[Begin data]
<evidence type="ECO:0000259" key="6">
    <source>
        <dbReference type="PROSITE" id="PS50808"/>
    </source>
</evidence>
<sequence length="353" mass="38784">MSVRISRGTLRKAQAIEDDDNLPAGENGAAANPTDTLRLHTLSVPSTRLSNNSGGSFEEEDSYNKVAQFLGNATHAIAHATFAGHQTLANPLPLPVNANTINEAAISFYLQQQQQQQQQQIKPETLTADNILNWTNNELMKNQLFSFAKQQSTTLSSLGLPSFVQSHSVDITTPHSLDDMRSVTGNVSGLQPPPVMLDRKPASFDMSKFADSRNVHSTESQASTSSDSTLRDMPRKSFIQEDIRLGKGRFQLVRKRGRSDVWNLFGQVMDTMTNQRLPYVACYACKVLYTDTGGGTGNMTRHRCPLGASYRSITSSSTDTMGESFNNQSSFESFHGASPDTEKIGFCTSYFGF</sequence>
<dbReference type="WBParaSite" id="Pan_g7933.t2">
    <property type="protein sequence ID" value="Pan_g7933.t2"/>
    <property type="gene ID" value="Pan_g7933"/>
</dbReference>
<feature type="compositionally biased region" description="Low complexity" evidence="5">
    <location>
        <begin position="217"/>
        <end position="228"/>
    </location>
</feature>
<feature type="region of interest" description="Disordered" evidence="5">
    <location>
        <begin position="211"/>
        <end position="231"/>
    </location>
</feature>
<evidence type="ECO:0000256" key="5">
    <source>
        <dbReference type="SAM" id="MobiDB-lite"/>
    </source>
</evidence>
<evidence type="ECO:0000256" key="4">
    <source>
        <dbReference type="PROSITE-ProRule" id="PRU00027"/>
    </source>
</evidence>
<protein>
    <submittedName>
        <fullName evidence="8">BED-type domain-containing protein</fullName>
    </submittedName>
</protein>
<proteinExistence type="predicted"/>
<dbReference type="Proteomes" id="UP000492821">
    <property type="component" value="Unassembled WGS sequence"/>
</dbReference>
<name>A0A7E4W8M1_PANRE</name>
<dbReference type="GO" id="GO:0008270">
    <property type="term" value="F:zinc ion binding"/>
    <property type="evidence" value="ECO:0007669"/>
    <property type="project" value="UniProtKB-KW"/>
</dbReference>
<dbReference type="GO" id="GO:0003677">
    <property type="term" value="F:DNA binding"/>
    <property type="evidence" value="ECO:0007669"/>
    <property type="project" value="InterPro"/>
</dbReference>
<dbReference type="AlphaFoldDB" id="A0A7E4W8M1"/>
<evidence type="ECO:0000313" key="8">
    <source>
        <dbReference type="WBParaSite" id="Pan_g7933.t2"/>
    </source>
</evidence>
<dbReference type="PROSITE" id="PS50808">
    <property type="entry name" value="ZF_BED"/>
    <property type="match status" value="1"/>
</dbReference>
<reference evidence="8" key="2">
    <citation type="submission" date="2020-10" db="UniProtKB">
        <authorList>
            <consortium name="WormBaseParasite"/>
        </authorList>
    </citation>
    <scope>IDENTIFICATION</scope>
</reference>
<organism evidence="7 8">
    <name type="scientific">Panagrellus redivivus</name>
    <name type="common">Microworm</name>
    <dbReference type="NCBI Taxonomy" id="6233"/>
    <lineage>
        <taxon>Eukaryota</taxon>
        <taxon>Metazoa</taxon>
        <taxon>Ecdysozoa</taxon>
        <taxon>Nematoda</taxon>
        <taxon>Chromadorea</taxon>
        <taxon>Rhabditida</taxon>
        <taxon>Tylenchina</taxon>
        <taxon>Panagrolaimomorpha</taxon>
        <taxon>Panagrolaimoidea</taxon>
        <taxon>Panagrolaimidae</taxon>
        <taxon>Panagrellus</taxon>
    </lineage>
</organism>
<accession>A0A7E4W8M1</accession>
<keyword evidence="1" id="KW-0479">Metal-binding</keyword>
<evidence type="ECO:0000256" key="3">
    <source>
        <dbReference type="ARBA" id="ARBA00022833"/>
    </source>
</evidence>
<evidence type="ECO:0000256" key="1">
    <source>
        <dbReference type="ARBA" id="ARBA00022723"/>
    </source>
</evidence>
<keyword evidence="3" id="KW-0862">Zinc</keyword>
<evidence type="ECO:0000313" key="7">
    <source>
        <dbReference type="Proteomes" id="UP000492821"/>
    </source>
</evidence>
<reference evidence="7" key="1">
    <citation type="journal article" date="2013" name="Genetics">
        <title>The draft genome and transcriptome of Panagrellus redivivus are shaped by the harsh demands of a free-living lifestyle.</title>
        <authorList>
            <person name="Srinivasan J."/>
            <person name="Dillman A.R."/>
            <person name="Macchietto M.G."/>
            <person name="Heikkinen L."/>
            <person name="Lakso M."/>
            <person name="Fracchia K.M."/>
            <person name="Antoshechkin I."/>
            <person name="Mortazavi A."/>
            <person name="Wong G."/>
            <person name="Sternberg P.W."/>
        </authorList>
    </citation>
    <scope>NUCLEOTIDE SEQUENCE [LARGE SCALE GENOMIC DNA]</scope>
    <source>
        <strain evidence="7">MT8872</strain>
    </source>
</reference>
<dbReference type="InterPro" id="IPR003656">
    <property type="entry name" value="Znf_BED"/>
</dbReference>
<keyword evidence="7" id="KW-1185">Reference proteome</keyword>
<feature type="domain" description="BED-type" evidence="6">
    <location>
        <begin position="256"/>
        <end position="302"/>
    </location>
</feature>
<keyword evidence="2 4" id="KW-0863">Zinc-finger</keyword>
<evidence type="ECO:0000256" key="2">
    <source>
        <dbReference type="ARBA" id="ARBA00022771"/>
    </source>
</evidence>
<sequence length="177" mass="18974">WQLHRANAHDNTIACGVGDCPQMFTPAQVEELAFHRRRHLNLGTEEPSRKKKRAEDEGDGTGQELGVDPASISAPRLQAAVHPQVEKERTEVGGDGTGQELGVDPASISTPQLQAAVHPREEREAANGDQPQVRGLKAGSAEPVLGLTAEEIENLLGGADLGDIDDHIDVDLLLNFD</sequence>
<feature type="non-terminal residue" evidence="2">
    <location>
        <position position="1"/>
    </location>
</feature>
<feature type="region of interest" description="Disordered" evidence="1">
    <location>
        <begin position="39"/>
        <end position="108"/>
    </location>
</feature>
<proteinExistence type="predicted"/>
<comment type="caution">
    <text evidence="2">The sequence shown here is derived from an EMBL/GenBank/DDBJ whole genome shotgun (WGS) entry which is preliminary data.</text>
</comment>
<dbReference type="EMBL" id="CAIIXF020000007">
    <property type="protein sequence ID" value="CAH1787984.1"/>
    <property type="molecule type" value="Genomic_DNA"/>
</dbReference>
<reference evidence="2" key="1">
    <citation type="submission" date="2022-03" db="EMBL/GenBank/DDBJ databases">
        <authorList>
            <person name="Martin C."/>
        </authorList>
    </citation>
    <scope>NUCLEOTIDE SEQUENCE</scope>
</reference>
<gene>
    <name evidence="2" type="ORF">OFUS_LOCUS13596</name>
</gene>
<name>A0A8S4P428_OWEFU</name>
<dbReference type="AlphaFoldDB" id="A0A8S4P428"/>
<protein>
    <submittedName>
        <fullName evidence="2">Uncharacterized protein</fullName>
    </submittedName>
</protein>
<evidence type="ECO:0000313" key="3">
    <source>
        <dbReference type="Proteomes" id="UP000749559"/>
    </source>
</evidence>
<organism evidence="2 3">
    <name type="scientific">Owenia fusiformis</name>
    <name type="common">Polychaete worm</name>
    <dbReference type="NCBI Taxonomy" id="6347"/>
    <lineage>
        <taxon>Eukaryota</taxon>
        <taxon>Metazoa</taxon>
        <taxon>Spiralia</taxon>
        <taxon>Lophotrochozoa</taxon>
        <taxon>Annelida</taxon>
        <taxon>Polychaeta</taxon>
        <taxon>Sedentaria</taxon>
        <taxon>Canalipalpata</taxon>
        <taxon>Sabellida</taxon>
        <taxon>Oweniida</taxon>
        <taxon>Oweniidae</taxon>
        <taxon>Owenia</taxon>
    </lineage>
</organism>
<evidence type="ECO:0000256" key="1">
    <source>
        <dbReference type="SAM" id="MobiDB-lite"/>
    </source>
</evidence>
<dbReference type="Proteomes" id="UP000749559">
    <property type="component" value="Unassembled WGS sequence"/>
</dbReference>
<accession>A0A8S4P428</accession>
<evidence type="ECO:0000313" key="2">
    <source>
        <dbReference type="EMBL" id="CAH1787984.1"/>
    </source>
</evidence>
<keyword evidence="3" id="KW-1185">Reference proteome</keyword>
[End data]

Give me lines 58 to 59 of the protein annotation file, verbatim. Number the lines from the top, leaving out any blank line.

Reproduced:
</evidence>
<dbReference type="PROSITE" id="PS50808">